A view into what Socialized Medicine really looks like…
In the UK the government sponsored healthcare is provided through a network of hospitals called NHS., National Health Service and it’s a mess, a ticking timebomb.
Hospitals are in debt and borrowing to keep afloat. Interest payments cut into benefits and staffing. With net expenditures doubling since 2004, the total reported debt is accumulating faster than anticipated with a projected 2.2 billion euro expected this year. But the debt is cumulative as more than 77% of the hospitals operate in the red. It has to end. It will implode. But it has now become “political”. As in no one wants the blame.
But the greatest stumbling block to socialized medicine is the wait time. In Denmark, they measure time in increments of yearly quarters. For example if they can get their wait time dramatically reduced to 3-6 months, that is considered a success.
The UK still has more physicians per person than the US, but far less than it’s neighbors, Germany, France, Denmark and The Netherlands. (Side note: Cuba has the largest number of physicians per capita – 68).
France is no different than the UK facing a $10 billion deficit. The notion that ones taxes covers the entire cost of medical care is not exactly the entire story. The guidelines that these hospitals follow prescribe who can get what based on factors such as age, life style and obesity. In addition, co-pays are common. And private hospitals pick up the slack for the ‘elite’ or wealthy. Given that the healthcare withholding is wage based, many in France who are self employed are opting out of the system and purchasing private insurance for far less. And while paying the 15% is compulsory, tens of thousands – don’t pay anyway.
Average physician and specialist salaries in the US are over 50% higher than the UK and France. But the education requirements are significantly different. In the US, a medical degree takes roughly ten years after high school. In Europe, it is six years at a cost of $60-$90,000 total. By contrast, 2 years of residency, 4 years of medical school, and four years of undergraduate and the cost dominos to half a million or more.
Cuba may become an option.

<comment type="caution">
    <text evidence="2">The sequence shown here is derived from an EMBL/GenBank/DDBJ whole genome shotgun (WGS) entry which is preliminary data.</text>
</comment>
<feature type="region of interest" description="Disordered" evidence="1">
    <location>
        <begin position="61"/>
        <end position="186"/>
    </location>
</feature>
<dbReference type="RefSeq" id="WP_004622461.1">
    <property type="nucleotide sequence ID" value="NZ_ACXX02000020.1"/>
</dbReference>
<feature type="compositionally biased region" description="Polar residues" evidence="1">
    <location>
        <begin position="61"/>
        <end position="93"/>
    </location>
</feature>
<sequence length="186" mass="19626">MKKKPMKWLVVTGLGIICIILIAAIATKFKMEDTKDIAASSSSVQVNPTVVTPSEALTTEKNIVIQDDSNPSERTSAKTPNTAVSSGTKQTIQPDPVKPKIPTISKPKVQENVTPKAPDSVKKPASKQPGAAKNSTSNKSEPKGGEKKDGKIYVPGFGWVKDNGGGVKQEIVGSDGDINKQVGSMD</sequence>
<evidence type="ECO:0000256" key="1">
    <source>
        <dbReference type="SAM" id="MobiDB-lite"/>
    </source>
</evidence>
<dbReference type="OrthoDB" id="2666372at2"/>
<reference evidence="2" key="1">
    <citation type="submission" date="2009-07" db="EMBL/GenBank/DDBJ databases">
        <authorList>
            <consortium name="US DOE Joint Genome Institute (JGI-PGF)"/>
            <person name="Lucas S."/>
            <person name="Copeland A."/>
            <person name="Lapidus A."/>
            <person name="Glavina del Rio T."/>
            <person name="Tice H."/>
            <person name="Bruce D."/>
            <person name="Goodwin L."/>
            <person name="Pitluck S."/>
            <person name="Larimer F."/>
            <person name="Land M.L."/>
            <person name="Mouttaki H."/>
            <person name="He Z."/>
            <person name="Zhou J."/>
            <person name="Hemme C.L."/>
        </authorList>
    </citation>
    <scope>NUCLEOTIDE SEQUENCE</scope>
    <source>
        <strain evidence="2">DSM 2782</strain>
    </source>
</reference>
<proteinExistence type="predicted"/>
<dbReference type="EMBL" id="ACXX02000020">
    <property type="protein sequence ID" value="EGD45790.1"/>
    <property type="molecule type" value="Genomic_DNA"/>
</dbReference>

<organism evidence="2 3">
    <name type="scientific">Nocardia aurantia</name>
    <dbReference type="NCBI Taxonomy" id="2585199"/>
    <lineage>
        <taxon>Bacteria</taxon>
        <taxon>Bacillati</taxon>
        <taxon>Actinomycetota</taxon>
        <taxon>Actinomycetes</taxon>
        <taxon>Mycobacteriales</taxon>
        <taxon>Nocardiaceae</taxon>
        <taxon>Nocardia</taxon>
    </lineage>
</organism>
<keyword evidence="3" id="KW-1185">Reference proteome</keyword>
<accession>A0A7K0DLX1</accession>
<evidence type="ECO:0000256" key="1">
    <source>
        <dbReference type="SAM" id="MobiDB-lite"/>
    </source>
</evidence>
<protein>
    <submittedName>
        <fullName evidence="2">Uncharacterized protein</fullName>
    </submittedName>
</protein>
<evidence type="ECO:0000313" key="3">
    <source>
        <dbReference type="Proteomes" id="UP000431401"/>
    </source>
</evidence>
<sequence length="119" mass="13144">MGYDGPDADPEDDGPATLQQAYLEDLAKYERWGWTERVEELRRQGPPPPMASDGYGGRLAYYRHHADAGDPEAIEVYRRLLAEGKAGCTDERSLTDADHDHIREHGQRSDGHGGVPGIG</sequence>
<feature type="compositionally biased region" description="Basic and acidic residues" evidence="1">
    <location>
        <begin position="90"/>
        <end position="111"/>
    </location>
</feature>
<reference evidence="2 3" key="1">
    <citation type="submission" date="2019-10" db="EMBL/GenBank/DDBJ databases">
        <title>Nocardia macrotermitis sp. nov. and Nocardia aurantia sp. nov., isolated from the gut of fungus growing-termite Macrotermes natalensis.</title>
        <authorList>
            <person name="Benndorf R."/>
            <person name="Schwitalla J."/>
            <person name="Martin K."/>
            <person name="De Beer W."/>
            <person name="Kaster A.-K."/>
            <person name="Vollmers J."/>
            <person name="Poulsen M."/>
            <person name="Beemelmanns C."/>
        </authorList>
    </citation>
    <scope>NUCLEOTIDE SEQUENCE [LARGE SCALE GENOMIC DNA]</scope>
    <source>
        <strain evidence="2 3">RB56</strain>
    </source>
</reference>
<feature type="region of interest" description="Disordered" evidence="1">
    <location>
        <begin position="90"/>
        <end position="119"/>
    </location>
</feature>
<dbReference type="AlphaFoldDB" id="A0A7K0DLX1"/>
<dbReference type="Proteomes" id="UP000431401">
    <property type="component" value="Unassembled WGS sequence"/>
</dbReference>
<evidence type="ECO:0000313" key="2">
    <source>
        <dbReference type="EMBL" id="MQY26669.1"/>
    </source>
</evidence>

After being alienated for decades, Cuba put all its resources into churning out a host of doctors with a completely different mentality – its called cure the patient. With nearly 3 times the per capita doctors as the US, Cuba as emerged as a exemplary example of humanitarianism. Having sent over 185,000 healthcare professionals worldwide, including to Ebola countries, they are the first to arrive and the last to leave. While the government makes about $7 ½ billion annually in loaning out their doctors, the physicians only make about $30 per month. A number that may change dramatically as foreigners go there for their medical treatment given it is far less expensive and more aligned with curing rather than medicating.
By far the biggest dilemma for every healthcare system worldwide is the aging population. Age means more health care needs, means greater cost, means greater debt and fewer young people paying into the pool. In the US, the percentage of people over 65 now matches the percentage of blacks in the US – 13% and is expected to grow to 25.5% of total US population by 2050. Between 2010 and 2050, the number of people in the US over 60 is expected to double. Costs for the elderly are 5-6 times higher than for a teen, the cost for 85+ is 3-4 times greater than for those between the ages of 65-74. In other words, the exponential is somewhat like the magnitude of an earthquake…
Who is going to pay for that healthcare?
There are limited options:
- Cure rather than medicate. But US physicians make money for every prescription and the pharma industry has massive clout! Take away that income source, and we’ll need to either lower the cost of medical school, or lower the education requirements.
- Deny benefits for certain procedures after a designated age.
- Tax the youth and middle class more dramatically to prop up Medicare for retirees.
- Actually tackle Medicare and Medicaid fraud which estimates claim costs taxpayers anywhere from $60-$250 billion per year.
- Fly to Cuba for all your most expensive procedures (the UK and French go to India)
While for-profit hospitals are posting their largest gains ever topping out at over $5 ½ billion per, non-profits are failing.
And while hospitals are posting ever larger profits, insurance co-ops are closing doors faster than ever. Of the 23 created for Obamacare, 12 have already shut down since opening shop in 2013. That means a greater than 50% failure rate in two to three years. In the businessness world, that is not considered ‘healthy’…